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  5. "Každý rok směl říct jen jedn…

"Každý rok směl říct jen jedno slovo."

Translation:Every year, he could only say one word.

November 3, 2017

19 Comments


https://www.duolingo.com/profile/tompw89

Is there a context in which this sentence could make sense? :D


https://www.duolingo.com/profile/adelriosantiago

Sounds pretty much like my Czech level of comprehension. Every year I am only able to say 1 word ;-)


https://www.duolingo.com/profile/Kurt618806

Maybe a monk who took a vow of silence?


https://www.duolingo.com/profile/Ollyfer

Slavery, that was my first thought: Forbid your slave to speak up, so that he will subordinate more easily.


https://www.duolingo.com/profile/fehrerdef

this "could" is in the sense of "was allowed"? Or "was able to"?


https://www.duolingo.com/profile/Karla22222

It is in the sense of "was allowed". "Was able to" would be "mohl"


https://www.duolingo.com/profile/Avtokrat

Why not Every year, he should only say one word?


https://www.duolingo.com/profile/VladaFu

That is měl, not směl.


https://www.duolingo.com/profile/annicehoffman

Could we say, "each year he was permitted to say only one word"


https://www.duolingo.com/profile/VladaFu

Yeah, I think allowed and permitted are basically the same so I will add it.


https://www.duolingo.com/profile/Pollyhs

"Každý rok směl říkat jen jedno slovo." is this acceptable to mean Every year, he could only say one word.


https://www.duolingo.com/profile/VladaFu

That means something else.

"Každý rok směl říct jen jedno slovo." means he only could utter one word and then had to be silent.

"Každý rok směl říkat jen jedno slovo." means he could be talking repeatedly, but he could always only use one single word.

I do not know whether the other can be covered by the English sentence.


https://www.duolingo.com/profile/Pollyhs

So rict is different from rikat?


https://www.duolingo.com/profile/AgnusOinas

Yes, next to tense (past, present, future), Czech verbs exhibit aspect (perfective or imperfective). Most verbs come in pairs like this where one is perfective (říct), where the action is completed, and the other is imperfective (říkat), where the action is ongoing. This is perhaps the most challenging part of Czech grammar.

Past:

  • Říkal jsem. - I said or I was saying, repeatedly or over a period of time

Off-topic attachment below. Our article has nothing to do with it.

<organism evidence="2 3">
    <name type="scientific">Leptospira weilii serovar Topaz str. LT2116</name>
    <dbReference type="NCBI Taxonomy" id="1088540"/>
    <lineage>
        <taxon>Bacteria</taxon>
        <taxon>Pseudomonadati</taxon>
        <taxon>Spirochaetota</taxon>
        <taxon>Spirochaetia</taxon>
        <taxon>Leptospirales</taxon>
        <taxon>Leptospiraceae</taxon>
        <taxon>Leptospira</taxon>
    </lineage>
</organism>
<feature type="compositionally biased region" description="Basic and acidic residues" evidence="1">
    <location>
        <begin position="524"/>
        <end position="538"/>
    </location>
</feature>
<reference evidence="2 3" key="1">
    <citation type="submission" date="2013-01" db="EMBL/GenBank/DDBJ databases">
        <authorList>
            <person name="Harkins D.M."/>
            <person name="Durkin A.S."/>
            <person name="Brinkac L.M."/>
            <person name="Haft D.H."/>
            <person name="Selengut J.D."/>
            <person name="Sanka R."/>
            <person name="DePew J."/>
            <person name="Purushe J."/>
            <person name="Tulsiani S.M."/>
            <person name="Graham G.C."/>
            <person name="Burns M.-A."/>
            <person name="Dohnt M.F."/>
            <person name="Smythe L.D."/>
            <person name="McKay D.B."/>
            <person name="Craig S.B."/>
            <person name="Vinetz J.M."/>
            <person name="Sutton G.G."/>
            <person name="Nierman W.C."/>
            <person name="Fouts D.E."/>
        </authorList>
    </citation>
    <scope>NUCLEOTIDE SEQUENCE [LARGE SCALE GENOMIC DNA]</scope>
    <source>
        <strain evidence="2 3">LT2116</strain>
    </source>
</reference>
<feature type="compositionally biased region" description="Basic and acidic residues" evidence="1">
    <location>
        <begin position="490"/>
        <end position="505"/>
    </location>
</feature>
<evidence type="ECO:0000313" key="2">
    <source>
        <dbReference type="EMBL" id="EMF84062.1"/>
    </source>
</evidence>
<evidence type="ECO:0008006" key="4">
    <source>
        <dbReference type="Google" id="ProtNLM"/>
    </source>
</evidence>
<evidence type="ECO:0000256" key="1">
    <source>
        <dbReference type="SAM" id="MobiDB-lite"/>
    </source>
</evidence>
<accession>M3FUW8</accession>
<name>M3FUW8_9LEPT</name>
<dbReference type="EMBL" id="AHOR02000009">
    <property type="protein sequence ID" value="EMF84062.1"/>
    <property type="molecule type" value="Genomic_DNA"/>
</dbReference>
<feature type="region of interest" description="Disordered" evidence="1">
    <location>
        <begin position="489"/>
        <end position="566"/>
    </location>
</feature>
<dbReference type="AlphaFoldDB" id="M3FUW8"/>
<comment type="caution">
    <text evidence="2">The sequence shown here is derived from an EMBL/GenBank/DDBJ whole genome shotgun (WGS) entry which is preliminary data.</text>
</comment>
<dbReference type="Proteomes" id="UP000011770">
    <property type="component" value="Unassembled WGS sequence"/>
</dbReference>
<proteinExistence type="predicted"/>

• Řekl jsem. - I said - and I completed the action of "saying"

Present:

  • Říkám. - I say or I am saying. Only the imperfective aspect is possible in the present tense, because the action can never be completed (the present is an ongoing moment)

Future:

  • Budu říkat. - I will say or I will be saying - an ongoing action in the future
  • Řeknu. - I will say - once and I'll be done with it. (the present form of the perfective verb ("říct") actually creates the future tense)

https://www.duolingo.com/profile/Pollyhs

Thanks for the detailed explanation In English there is also the simple present that is not ongoing in the present but occurs regularly eg: He always says that. Which form would you use to translate that?


https://www.duolingo.com/profile/AgnusOinas

These two things don't match up. English has the simple and progressive distinction (such as "I talk" vs. "I am talking" or "I talked" vs. "I was talking") in all tenses. Czech (and most European languages) don't have this distinction at all. Czech has the perfective and imperfective aspect, whereas English doesn't. There is some overlap between these two grammatical phenomena but they just express different things.


https://www.duolingo.com/profile/svrsheque

i could see the repetitive meaning despite the "říct" because of the "každý rok". but here we are translating from czech.


https://www.duolingo.com/profile/ruthgrace00

In the second situation, in English I would probably say, "Every year he was allowed to use only one word" to get the sense over that he could use it repeatedly.

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